South Florida has always been a place where crime bosses of New York organized crime- Bonnano, Colombo, Gambino, Genovese, and Lucchese- can do business. They have had a presence in the area since the 1930s. Because of this history, South Florida is often referred to as “open” territory for these families.
The criminal underworld has always been present in Miami Florida, but as the population has shifted northward, so has the center of operations for many criminal enterprises. Today, the “mob belt” extends from Hollywood up to West Palm Beach, encompassing a wide range of restaurants, eateries, food shops, businesses, and illicit activities.
In recent years, Alphonse “Allie Boy” Persico has been the highest-ranking mobster to set up permanent residence in South Florida.
In the world of international crime, there are few figures who loom as large as Tony Montana. Though he may be fictional, his impact on popular culture has been huge. He’s been credited with helping to establish Miami’s identity as a hotbed of criminal activity, and his Q Score is higher than any other mobster in the city.
Antonio Montana is one of the crime bosses who rises to the top of the criminal underworld. He is portrayed by Al Pacino in the film Scarface and is voiced by André Sogliuzzo in the 2006 video game Scarface: “The World Is Yours.” Tony Montana has become a cultural icon and is one of the most famous movie characters of all time. In 2008, Montana was named the 27th Greatest Movie Character by Empire magazine.
Montana is based on Tony Camonte, the protagonist of the original novel and the 1932 film adaptation. Camonte was, in turn, an adaptation of Tony Guarino from the 1929 novel. These characters were loosely based on real-life Italian-American gangster Al Capone.
Tony Montana, the infamous Cuban exile gangster, and his last name were actually inspired by former NFL quarterback Joe Montana, who was Oliver Stone’s favorite player.
Here are five other crime bosses who have made their mark on the city:
In the 1990s, a new era began in South Beach with the rise of Paciello. He quickly became known as the “It” boy and was written extensively by New Times in a four-part series called “Goon Over Miami.”
In 1994, Paciello opened a nightclub in Miami Beach, Florida, called Risk. The club was inspired by the techno-style nightclubs he had seen in New York. Paciello used money from the Westminster Bank robbery to finance the venture.
In 1995, Paciello opened a new nightclub in South Beach called Club Liquid. He brought in local celebrity Ingrid Casares as a partner, and the club quickly became a hotspot for Miami’s nightlife scene in the 1990s. Madonna, a friend of Casares, was a frequent guest at the club.
During all that time, Paciello had been working with the FBI, providing them with information on his fellow gang members and their Cosa Nostra contacts.
The notorious drug lord Griselda Blanco was the star of Cocaine Cowboys 2: Hustlin’ With the Godmother. Blanco was born in Colombia but moved to Miami in the 1970s, where she quickly rose to power in the local drug trade. She was known for her ruthless violence and is considered to have been responsible for over 200 murders.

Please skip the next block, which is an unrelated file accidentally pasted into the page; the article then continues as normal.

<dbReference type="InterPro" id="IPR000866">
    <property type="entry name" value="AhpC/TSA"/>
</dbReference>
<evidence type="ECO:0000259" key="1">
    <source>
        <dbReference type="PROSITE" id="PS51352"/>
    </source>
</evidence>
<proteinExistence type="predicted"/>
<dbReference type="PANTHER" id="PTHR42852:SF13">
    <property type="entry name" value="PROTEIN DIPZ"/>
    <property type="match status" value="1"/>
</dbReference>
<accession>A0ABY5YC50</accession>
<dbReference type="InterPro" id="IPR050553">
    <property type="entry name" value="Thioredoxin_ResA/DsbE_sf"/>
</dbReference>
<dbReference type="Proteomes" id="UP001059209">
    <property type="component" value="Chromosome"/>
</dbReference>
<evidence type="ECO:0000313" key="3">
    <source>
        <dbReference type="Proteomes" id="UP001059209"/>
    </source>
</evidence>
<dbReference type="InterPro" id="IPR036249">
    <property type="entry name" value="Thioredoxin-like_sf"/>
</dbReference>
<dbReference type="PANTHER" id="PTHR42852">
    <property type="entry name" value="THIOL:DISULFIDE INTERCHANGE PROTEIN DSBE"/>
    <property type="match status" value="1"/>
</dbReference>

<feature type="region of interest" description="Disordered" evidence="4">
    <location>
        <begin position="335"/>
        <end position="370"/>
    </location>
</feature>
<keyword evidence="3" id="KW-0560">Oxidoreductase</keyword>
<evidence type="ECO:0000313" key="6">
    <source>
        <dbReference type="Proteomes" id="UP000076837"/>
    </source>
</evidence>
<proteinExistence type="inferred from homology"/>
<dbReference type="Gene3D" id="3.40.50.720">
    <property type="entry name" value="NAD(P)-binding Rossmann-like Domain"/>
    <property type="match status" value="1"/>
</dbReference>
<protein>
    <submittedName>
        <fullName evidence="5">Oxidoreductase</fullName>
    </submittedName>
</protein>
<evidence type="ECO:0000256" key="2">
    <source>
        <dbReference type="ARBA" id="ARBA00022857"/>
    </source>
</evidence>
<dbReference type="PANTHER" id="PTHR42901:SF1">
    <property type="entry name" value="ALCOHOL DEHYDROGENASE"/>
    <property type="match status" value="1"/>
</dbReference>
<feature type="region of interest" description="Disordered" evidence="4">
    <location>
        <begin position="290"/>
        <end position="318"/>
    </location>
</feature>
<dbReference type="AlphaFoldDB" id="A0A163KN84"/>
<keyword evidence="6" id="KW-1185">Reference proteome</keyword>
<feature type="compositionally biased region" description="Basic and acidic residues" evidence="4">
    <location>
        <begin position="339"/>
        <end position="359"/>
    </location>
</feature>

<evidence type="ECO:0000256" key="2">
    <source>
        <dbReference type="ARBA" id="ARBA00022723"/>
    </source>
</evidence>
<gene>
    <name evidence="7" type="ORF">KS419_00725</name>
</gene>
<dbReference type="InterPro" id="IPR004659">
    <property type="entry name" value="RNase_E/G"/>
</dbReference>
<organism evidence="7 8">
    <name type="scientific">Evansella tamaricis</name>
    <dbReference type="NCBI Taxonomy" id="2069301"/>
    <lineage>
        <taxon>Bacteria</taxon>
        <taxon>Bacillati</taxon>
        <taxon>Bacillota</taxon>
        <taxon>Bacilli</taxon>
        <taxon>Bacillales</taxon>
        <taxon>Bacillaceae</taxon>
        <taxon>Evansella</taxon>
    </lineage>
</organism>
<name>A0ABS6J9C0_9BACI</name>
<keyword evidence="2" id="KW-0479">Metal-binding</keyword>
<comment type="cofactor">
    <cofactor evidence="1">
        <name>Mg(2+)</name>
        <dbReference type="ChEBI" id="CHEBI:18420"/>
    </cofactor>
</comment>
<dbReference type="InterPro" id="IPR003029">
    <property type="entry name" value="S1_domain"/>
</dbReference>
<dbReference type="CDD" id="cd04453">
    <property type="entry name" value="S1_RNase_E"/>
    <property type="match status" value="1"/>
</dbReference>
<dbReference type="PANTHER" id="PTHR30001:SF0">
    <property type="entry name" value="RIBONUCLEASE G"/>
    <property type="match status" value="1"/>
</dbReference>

In the mid-1970s, The “Black Widow” made her way to the United States from her native Colombia. She settled in Queens, New York, and quickly established a thriving business smuggling cocaine into the country. In April 1975, she was indicted on federal drug conspiracy charges along with 30 of her subordinates. La Madrina fled to Colombia, but eventually returned to the United States and settled in Miami in the late 1980s.
Her return to the city coincided with the beginning of a very public and violent conflict. This conflict, which lasted for years and resulted in hundreds of murders and killings annually, was associated with the high crime epidemic that swept the City of Miami in the 1980s. She is recognized as one of the ultimate crime bosses in Miami.
Leonid “Tarzan” Fainberg
As the Soviet Union collapsed, Tarzan arrived in Miami with his dirty hands in everything from drugs to human trafficking. He brought girls from Moscow to work as strippers and prostitutes at Porky’s nightclub. He lived in Miami from 1990 to 1997. But he was eventually busted and deported to Israel. This knucklehead also once tried to buy a Russian submarine for drug smuggling.
After years of evading capture, Tarzan finally fled to Cuba and returned to Moscow. He is featured in the documentary “Operation Odessa”, which tells the story of how three criminals sold a Soviet submarine to a Colombian drug cartel for $35 million.
The original Scarface and most famous of the crime bosses of all time, Al Capone, lived a life of crime and violence. Palm Island was his home in 1947 when he died, but he also spent time in Miami where he went to court in 1930 to defend himself against charges of perjury.
In 1928, Capone purchased a 10,000 square foot (930 m2) home on Palm Island in Biscayne Bay for $40,000 from Clarence Busch of the Anheuser-Busch brewing family. The house was located between Miami and Miami Beach and provided Capone with a luxurious retreat from his criminal enterprise in Chicago.
Although Capone was accused of bringing gambling to the city, Miami was already a hotbed of illegal gambling, prostitution, corruption, and rum-running before he arrived. City officials had long turned a blind eye to these activities. However, the “Miami News” led a campaign to drive Capone out of the city, and eventually, they were successful.
Do you know of any other real Gagstars living in Miami? Let us know!
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